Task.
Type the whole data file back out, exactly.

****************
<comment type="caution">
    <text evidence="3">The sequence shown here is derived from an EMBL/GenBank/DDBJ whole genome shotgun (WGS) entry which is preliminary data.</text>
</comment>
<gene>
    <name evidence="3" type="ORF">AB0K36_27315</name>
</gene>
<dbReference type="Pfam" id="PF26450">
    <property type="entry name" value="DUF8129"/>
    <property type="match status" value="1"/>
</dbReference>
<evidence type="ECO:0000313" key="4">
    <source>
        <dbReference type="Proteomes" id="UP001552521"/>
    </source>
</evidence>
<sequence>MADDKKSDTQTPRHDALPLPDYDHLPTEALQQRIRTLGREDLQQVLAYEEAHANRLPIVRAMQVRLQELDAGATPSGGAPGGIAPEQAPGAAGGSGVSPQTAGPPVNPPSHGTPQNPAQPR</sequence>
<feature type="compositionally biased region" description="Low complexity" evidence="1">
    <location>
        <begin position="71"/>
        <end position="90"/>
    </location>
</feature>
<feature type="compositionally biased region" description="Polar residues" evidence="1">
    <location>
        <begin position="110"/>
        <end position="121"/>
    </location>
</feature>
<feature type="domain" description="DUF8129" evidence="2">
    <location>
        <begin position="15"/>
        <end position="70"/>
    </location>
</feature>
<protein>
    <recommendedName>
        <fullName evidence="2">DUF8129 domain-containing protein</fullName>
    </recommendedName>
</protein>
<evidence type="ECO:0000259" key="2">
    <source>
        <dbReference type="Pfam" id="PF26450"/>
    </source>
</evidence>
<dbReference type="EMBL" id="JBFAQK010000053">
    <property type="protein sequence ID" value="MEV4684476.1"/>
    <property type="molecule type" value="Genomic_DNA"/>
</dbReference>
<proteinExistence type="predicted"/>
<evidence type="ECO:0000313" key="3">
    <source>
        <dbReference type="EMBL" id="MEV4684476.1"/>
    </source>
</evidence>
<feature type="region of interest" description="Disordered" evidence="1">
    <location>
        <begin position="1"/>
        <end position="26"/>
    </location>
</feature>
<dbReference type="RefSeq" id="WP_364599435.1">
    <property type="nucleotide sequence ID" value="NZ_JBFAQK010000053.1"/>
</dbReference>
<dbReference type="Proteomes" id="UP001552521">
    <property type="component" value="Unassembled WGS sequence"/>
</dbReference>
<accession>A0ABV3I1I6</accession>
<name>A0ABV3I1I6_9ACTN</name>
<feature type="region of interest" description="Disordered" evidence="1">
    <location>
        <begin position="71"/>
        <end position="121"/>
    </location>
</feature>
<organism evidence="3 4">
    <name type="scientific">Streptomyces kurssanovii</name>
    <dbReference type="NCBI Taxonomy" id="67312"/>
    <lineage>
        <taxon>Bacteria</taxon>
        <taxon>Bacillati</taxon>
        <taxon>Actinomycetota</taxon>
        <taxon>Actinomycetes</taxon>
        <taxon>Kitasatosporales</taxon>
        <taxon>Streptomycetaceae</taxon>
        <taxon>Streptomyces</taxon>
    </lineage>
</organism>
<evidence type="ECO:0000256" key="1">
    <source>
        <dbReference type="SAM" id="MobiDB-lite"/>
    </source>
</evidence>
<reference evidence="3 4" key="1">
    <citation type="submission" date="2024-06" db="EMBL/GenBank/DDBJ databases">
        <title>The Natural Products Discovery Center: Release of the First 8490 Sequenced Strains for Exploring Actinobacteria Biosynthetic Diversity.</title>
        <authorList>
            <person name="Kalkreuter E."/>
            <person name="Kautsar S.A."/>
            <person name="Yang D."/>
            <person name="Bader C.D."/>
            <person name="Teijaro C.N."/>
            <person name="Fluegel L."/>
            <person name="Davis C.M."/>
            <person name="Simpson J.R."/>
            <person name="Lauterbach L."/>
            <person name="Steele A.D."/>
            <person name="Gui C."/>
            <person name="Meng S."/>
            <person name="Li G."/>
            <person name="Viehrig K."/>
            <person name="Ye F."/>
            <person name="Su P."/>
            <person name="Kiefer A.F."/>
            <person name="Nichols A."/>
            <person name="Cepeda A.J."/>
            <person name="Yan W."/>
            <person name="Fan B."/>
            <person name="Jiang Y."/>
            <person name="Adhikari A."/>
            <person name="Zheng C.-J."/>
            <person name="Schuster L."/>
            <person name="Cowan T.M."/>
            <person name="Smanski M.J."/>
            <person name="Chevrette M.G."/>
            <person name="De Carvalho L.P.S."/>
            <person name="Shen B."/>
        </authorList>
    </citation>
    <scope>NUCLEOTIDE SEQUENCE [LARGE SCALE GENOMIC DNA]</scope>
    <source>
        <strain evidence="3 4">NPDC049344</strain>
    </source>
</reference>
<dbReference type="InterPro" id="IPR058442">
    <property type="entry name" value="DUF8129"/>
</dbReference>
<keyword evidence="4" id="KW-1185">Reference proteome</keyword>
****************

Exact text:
<comment type="caution">
    <text evidence="3">The sequence shown here is derived from an EMBL/GenBank/DDBJ whole genome shotgun (WGS) entry which is preliminary data.</text>
</comment>
<gene>
    <name evidence="3" type="ORF">AB0K36_27315</name>
</gene>
<dbReference type="Pfam" id="PF26450">
    <property type="entry name" value="DUF8129"/>
    <property type="match status" value="1"/>
</dbReference>
<evidence type="ECO:0000313" key="4">
    <source>
        <dbReference type="Proteomes" id="UP001552521"/>
    </source>
</evidence>
<sequence>MADDKKSDTQTPRHDALPLPDYDHLPTEALQQRIRTLGREDLQQVLAYEEAHANRLPIVRAMQVRLQELDAGATPSGGAPGGIAPEQAPGAAGGSGVSPQTAGPPVNPPSHGTPQNPAQPR</sequence>
<feature type="compositionally biased region" description="Low complexity" evidence="1">
    <location>
        <begin position="71"/>
        <end position="90"/>
    </location>
</feature>
<feature type="compositionally biased region" description="Polar residues" evidence="1">
    <location>
        <begin position="110"/>
        <end position="121"/>
    </location>
</feature>
<feature type="domain" description="DUF8129" evidence="2">
    <location>
        <begin position="15"/>
        <end position="70"/>
    </location>
</feature>
<protein>
    <recommendedName>
        <fullName evidence="2">DUF8129 domain-containing protein</fullName>
    </recommendedName>
</protein>
<evidence type="ECO:0000259" key="2">
    <source>
        <dbReference type="Pfam" id="PF26450"/>
    </source>
</evidence>
<dbReference type="EMBL" id="JBFAQK010000053">
    <property type="protein sequence ID" value="MEV4684476.1"/>
    <property type="molecule type" value="Genomic_DNA"/>
</dbReference>
<proteinExistence type="predicted"/>
<evidence type="ECO:0000313" key="3">
    <source>
        <dbReference type="EMBL" id="MEV4684476.1"/>
    </source>
</evidence>
<feature type="region of interest" description="Disordered" evidence="1">
    <location>
        <begin position="1"/>
        <end position="26"/>
    </location>
</feature>
<dbReference type="RefSeq" id="WP_364599435.1">
    <property type="nucleotide sequence ID" value="NZ_JBFAQK010000053.1"/>
</dbReference>
<dbReference type="Proteomes" id="UP001552521">
    <property type="component" value="Unassembled WGS sequence"/>
</dbReference>
<accession>A0ABV3I1I6</accession>
<name>A0ABV3I1I6_9ACTN</name>
<feature type="region of interest" description="Disordered" evidence="1">
    <location>
        <begin position="71"/>
        <end position="121"/>
    </location>
</feature>
<organism evidence="3 4">
    <name type="scientific">Streptomyces kurssanovii</name>
    <dbReference type="NCBI Taxonomy" id="67312"/>
    <lineage>
        <taxon>Bacteria</taxon>
        <taxon>Bacillati</taxon>
        <taxon>Actinomycetota</taxon>
        <taxon>Actinomycetes</taxon>
        <taxon>Kitasatosporales</taxon>
        <taxon>Streptomycetaceae</taxon>
        <taxon>Streptomyces</taxon>
    </lineage>
</organism>
<evidence type="ECO:0000256" key="1">
    <source>
        <dbReference type="SAM" id="MobiDB-lite"/>
    </source>
</evidence>
<reference evidence="3 4" key="1">
    <citation type="submission" date="2024-06" db="EMBL/GenBank/DDBJ databases">
        <title>The Natural Products Discovery Center: Release of the First 8490 Sequenced Strains for Exploring Actinobacteria Biosynthetic Diversity.</title>
        <authorList>
            <person name="Kalkreuter E."/>
            <person name="Kautsar S.A."/>
            <person name="Yang D."/>
            <person name="Bader C.D."/>
            <person name="Teijaro C.N."/>
            <person name="Fluegel L."/>
            <person name="Davis C.M."/>
            <person name="Simpson J.R."/>
            <person name="Lauterbach L."/>
            <person name="Steele A.D."/>
            <person name="Gui C."/>
            <person name="Meng S."/>
            <person name="Li G."/>
            <person name="Viehrig K."/>
            <person name="Ye F."/>
            <person name="Su P."/>
            <person name="Kiefer A.F."/>
            <person name="Nichols A."/>
            <person name="Cepeda A.J."/>
            <person name="Yan W."/>
            <person name="Fan B."/>
            <person name="Jiang Y."/>
            <person name="Adhikari A."/>
            <person name="Zheng C.-J."/>
            <person name="Schuster L."/>
            <person name="Cowan T.M."/>
            <person name="Smanski M.J."/>
            <person name="Chevrette M.G."/>
            <person name="De Carvalho L.P.S."/>
            <person name="Shen B."/>
        </authorList>
    </citation>
    <scope>NUCLEOTIDE SEQUENCE [LARGE SCALE GENOMIC DNA]</scope>
    <source>
        <strain evidence="3 4">NPDC049344</strain>
    </source>
</reference>
<dbReference type="InterPro" id="IPR058442">
    <property type="entry name" value="DUF8129"/>
</dbReference>
<keyword evidence="4" id="KW-1185">Reference proteome</keyword>